When reading through a manuscript the first thing I think of in each and every scene is relevance. Is what is presented in this scene relevant and necessary to move the story forward? Of course there is always a bit of room for world-building and description to immerse the reader in the story, but if you're going to go on about something, it must be relevant. Backstory can be worked in, but it must be sprinkled, not doused, much like a strong spice that you don't want to overuse. And, of course, it must be integral to the story and what it to come. The key to backstory is to try as hard as possible not to put it in the first ten pages. You probably won't be able to resist, but trying will at least minimize it.
It is vital to start your story as close to the inciting incident as possible. Identifying the inciting incident can be difficult, and one can be tempted to think something in the backstory might be the inciting incident. Don't fall into that trap! The inciting incident is the thing/conflict that propels the character forward, forcing them into action that leads to the outcome. It sets everything in motion. Backstory does not do that. Backstory might determine why a character acts a certain way or does certain things, but it does not set everything in motion. Think of the inciting incident as the first main conflict in the story, and as that, it needs to connect with all the following conflicts and inevitably, the resolution.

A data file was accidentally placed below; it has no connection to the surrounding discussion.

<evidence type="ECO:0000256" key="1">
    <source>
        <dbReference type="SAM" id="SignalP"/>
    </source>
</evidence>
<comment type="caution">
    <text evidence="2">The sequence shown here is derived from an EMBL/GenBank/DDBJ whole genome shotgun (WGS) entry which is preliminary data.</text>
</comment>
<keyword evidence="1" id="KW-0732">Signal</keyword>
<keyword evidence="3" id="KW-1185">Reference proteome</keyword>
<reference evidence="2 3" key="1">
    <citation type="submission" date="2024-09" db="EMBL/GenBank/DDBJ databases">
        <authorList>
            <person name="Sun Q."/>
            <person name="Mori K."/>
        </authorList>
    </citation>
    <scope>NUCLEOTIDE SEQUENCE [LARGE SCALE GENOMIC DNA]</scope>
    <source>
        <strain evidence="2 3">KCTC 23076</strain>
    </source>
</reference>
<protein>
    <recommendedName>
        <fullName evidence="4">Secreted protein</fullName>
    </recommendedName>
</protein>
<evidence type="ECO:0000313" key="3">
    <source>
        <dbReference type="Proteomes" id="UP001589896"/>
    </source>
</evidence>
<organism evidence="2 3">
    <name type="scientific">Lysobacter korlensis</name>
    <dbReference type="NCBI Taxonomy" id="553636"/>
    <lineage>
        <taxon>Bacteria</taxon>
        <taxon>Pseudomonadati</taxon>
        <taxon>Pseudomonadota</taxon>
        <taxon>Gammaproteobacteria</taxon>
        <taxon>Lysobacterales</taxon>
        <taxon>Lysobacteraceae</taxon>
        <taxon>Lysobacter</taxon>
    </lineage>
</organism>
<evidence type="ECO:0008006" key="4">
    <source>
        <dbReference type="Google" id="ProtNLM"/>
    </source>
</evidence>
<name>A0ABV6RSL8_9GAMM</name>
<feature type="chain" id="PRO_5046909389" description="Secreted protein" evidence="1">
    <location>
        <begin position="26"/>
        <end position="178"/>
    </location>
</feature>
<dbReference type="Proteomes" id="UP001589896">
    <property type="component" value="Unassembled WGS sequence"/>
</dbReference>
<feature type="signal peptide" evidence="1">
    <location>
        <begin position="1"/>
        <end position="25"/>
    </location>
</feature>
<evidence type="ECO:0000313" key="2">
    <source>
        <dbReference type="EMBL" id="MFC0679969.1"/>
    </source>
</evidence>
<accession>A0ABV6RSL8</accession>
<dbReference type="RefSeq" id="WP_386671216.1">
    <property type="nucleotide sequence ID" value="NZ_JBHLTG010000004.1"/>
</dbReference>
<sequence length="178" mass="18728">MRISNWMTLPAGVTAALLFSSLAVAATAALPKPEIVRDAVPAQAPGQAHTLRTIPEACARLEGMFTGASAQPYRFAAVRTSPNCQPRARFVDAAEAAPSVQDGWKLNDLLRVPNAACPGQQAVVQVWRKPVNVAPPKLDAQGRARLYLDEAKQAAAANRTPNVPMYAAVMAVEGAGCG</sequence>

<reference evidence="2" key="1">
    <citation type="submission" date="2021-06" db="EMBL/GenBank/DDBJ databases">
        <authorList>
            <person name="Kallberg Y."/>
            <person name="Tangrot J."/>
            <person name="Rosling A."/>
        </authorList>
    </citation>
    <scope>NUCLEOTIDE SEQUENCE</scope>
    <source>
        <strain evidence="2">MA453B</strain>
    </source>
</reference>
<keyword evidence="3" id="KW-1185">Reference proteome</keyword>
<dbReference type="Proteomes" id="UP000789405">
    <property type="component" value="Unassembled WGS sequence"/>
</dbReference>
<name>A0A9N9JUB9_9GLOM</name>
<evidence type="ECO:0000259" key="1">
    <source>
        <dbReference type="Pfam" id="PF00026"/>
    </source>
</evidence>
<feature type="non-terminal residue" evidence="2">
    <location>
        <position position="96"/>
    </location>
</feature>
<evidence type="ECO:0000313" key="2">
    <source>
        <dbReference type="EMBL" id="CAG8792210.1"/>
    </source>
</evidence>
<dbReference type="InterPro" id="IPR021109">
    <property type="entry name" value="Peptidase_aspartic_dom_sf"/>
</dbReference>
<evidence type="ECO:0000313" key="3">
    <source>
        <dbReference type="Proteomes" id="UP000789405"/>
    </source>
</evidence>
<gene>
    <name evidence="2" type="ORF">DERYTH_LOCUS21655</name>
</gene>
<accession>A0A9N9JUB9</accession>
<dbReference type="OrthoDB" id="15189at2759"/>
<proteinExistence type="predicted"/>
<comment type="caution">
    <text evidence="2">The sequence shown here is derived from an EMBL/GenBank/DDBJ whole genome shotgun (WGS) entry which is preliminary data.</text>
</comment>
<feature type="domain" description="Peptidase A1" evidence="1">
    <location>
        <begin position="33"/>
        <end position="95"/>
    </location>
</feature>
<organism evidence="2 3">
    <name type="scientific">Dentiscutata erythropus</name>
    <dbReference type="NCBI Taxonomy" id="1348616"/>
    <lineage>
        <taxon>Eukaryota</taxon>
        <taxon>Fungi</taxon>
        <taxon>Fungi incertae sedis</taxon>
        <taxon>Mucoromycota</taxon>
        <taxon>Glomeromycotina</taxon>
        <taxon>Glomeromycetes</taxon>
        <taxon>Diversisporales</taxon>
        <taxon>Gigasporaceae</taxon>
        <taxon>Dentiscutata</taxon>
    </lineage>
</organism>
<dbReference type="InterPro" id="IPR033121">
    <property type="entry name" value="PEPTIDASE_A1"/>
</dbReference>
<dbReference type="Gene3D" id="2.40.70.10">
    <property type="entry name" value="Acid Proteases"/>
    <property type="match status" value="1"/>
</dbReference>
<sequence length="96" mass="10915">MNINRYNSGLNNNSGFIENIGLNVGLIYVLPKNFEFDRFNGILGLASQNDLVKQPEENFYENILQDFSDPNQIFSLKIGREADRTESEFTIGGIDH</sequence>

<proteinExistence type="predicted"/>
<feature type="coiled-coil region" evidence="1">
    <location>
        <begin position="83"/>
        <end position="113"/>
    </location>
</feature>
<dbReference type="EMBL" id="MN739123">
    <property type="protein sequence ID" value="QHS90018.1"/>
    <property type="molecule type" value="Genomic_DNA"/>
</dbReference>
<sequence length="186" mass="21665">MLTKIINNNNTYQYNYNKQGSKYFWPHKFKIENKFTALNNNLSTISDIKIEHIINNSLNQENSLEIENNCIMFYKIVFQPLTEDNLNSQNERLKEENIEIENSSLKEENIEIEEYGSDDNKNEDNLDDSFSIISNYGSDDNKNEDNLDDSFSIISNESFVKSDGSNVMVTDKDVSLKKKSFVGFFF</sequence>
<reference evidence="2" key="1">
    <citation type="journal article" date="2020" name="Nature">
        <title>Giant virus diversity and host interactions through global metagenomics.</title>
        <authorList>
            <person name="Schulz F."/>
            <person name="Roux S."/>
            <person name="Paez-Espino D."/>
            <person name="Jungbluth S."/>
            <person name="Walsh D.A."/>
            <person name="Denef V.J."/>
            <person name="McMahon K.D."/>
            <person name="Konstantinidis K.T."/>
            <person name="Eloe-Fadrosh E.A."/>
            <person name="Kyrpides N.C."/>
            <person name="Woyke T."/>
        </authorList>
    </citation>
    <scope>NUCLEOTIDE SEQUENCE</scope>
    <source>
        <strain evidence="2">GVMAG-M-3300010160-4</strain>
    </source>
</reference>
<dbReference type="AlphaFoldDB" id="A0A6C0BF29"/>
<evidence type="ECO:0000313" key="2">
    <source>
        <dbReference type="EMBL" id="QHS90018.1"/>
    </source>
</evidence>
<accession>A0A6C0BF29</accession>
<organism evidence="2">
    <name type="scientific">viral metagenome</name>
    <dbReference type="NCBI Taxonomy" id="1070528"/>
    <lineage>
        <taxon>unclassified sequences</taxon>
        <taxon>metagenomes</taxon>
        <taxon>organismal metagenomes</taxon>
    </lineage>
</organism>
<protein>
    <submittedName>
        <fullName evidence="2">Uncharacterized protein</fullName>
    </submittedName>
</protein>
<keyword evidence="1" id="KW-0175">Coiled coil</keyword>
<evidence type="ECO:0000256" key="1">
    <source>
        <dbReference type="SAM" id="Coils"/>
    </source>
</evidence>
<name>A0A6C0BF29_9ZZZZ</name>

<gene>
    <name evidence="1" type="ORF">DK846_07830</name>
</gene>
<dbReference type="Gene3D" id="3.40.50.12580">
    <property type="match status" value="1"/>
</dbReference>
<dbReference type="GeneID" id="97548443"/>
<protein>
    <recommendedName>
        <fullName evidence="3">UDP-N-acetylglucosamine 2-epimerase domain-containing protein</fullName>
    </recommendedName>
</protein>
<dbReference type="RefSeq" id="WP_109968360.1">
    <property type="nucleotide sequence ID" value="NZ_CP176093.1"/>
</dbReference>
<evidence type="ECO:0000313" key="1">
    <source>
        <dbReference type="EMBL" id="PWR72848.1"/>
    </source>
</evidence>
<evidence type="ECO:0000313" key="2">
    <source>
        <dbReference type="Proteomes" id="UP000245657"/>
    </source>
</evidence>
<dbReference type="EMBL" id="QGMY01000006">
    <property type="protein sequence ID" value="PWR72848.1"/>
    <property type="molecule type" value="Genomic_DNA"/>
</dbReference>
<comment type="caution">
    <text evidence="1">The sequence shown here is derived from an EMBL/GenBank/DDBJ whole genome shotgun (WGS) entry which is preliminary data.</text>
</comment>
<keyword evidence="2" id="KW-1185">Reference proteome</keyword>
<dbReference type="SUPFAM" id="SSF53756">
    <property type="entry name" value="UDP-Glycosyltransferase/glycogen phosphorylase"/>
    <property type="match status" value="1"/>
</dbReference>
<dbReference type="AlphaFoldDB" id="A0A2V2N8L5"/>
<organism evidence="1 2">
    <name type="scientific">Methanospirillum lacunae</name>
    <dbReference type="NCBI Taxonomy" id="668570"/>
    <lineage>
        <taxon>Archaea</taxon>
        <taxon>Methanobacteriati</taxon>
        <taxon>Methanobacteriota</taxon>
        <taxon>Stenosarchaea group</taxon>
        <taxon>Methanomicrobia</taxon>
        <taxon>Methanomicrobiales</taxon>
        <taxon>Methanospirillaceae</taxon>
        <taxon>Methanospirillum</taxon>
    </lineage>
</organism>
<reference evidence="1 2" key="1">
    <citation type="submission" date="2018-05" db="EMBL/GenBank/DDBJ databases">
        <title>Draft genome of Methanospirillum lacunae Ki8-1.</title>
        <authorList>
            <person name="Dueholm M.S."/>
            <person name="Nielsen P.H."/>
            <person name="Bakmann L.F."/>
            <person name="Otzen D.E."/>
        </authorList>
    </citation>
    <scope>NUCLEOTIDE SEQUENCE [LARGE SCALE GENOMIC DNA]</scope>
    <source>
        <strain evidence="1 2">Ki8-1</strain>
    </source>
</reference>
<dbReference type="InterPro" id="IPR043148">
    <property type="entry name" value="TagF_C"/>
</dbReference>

To simplify it, think of the meat of your story, what it is really all about. Now that you have that, make sure your inciting incident ties into it directly. Don't start with backstory, start with what is relevant.